Frans Snyders, Flemish painter, dies.
Both Pieter de Hooch and Vermeer began to paint the genre interiors refining a regional type, lending it a more realistic qualities of space, light and atmosphere.
The Dortrecht landscape artist Aelbert Cuyp borrows warm light and hilly scenery from Italian examples.
|european painting & architecture||
Diego Velázquez paints Las Hilanderas (The Spinners)
The Corsini payed Guercino 300 ducats for the Flagellation of Christ painted in 1657. Guercino was remarkable for the extreme rapidity of his execution - he completed no fewer than 106 large altar-pieces for churches, and his other paintings amount to about 144. In 1626 he began his frescoes in the Duomo of Piacenza. Guercino continued to paint and teach up to the time of his death in 1666, amassing a notable fortune.
|music||Le Sieur Saunier: Vencyclopdie des beaux esprits, believed to be first reference book with "encyclopédie" in its title.|
|science & philosophy||
A pendulum clock was designed by Christiaan Huygens and built by Solomon Coster.
Universal Mathematics (Mathesis Universalis) by John Wallis amplifies the English mathematician's system of notation, applying it to algebra, arithmetic, and geometry. Wallis will be credited with inventing and introducing the symbol for infinity; he has demonstrated the utility of exponents, notably negative and fractional exponents
Mar 23, France and England formed an alliance against Spain.
Jun 1, 1st Quakers arrived in New Amsterdam (NY).
A 4-year Dutch-Portuguese war begins over conflicting interests in Brazil, but Johan de Witt will end the hostilities with a peace advantageous to the Dutch.
Coffee advertisements at London claim that the beverage is a panacea for scurvy, gout, and other ills.
Public sale of tea begins at London as the East India Company undercuts Dutch prices.
The Flushing Remonstrance written to Nieuw Amsterdam's governor Peter Stuyvesant December 27 is probably the first declaration of religious tolerance by any group of ordinary citizens in America.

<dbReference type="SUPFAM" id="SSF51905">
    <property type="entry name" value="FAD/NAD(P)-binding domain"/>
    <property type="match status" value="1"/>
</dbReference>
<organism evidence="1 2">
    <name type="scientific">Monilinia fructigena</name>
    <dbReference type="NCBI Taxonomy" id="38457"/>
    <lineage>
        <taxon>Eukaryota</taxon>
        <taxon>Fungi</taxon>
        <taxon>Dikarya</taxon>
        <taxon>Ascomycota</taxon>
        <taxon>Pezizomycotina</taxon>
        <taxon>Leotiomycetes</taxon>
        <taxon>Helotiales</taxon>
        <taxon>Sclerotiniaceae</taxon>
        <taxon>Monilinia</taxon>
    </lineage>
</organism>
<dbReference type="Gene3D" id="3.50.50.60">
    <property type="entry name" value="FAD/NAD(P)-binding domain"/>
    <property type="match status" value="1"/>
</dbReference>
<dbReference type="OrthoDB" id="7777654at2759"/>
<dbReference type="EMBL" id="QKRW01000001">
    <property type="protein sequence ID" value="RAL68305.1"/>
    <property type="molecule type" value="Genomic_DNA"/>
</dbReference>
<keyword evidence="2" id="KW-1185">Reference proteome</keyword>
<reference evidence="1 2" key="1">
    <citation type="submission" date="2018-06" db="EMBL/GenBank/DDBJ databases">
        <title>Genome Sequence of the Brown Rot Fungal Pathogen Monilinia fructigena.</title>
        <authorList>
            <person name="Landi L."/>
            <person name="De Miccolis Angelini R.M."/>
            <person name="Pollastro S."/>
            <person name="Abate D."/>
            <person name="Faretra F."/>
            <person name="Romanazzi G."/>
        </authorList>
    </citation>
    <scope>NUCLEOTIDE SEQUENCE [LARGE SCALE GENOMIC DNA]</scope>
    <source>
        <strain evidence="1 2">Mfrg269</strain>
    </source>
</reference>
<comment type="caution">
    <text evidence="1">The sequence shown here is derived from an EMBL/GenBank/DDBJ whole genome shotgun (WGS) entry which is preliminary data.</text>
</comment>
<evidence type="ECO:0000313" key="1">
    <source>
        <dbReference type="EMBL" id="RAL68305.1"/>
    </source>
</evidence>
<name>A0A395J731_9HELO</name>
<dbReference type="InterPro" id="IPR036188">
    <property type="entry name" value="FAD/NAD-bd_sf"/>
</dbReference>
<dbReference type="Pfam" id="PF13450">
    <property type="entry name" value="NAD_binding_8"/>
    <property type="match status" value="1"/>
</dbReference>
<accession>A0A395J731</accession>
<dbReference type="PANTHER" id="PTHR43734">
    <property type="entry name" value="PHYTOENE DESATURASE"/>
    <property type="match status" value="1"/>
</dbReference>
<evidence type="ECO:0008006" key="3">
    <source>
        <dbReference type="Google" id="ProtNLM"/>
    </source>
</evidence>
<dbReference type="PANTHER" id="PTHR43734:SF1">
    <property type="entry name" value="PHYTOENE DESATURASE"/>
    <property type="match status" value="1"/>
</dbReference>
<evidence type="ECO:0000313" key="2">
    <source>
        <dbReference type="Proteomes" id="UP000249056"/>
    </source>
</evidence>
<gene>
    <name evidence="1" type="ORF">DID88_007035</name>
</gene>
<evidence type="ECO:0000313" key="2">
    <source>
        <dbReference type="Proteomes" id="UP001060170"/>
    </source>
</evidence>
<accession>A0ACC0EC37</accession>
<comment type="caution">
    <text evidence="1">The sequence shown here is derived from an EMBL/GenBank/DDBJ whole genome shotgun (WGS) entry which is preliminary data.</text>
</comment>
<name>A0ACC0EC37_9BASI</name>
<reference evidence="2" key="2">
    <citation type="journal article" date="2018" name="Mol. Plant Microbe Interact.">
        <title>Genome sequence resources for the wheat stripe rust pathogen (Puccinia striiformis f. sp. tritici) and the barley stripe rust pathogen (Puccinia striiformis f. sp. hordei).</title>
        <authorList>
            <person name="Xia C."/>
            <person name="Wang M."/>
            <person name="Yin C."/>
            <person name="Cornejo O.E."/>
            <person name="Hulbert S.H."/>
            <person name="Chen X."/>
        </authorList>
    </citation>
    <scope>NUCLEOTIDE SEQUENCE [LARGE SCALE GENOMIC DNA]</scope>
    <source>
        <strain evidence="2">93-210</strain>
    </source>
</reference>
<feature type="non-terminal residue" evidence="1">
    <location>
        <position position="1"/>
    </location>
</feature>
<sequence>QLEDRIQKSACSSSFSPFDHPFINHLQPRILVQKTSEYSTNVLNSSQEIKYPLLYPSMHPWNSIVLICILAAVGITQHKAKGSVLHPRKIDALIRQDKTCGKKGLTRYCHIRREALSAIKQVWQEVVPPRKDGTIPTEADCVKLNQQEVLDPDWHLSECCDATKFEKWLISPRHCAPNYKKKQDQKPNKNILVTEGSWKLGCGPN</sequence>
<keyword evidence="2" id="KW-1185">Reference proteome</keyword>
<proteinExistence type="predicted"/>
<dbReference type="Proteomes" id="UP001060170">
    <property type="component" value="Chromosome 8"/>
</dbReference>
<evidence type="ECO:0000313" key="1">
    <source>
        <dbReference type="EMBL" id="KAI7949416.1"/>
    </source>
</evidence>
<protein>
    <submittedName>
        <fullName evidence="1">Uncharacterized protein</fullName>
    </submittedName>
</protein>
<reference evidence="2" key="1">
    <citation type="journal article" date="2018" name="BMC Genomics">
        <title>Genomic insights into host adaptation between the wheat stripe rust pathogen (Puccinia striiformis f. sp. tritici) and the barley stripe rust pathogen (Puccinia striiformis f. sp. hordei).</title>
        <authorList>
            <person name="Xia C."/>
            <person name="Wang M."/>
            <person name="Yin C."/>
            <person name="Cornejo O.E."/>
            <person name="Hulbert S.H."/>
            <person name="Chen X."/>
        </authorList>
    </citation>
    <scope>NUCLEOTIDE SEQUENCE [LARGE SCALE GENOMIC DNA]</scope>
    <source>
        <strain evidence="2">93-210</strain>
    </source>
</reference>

The first London chocolate shop opens to sell a drink known until now only to the nobility.
Before Vermeer settled on painting principally his now-famous interiors, he experimented with a number of motifs and styles. He painted two Biblical themes (one lost), two motifs drawn from classical mythology (another lost work) and one bordello scene which belonged to popular genre in the 1620s and 1630s. After these forays, he approached the so-called "modern" mode which consisted in painting with the utmost fidelity a few, discreet figures set in well-to-do contemporary interiors, the first of which is the Maid Asleep.
Due to the variety of themes and techniques in these early works, Vermeer specialist Walter Liedtke posited that there exists no unequivocal sign of a single master's influence. "Indeed, if a newly discovered document revealed that in his mid- or late-teens Vermeer studied with any particular painter, it would not clarify much. A stronger bond between master and pupil might have diminished the artist's ability to absorb ideas from diverse sources and to make intuitive connections between them. Perhaps these talents were nurtured by beginning as an apprentice but as an art dealer's son."
This painting is considered Vermeer's first surviving genre interior. Genre paintings depict scenes or events from everyday life. The term genre is French word meaning a "type" or "sort," and did not acquire its current art historical usage until the late 19th century. During the 17th century, genre paintings were occasionally referred to by the general term beeldeken—meaning "painting with little figures"—but were more commonly categorized according to their specific subject matter. Coortegardjes, for example, portray soldiers at rest or play, while conversaties feature fashionable young men and women eating, drinking and playing musical instruments together. In addition to these popular subjects, genre paintings also frequently depict taverns, kitchens, open-air markets, and festive occasions such as weddings, births or holidays.
Many genre paintings drew on familiar sayings or illustrated books, such as Jacob Cats' immensely popular Houwelijk (On Marriage), which was first published in 1625 and sold, according to contemporary estimates, some 50,000 copies. It gave advice on the proper comportment of women from girlhood to widowhood and death.
Emblem books were another popular form of "wisdom literature" that advised on the proper conduct of all aspects of life, from love and childbearing to economic, social, and religious responsibility. These books encapsulated a concept with an illustration and pithy slogan, amplified by an accompanying poem.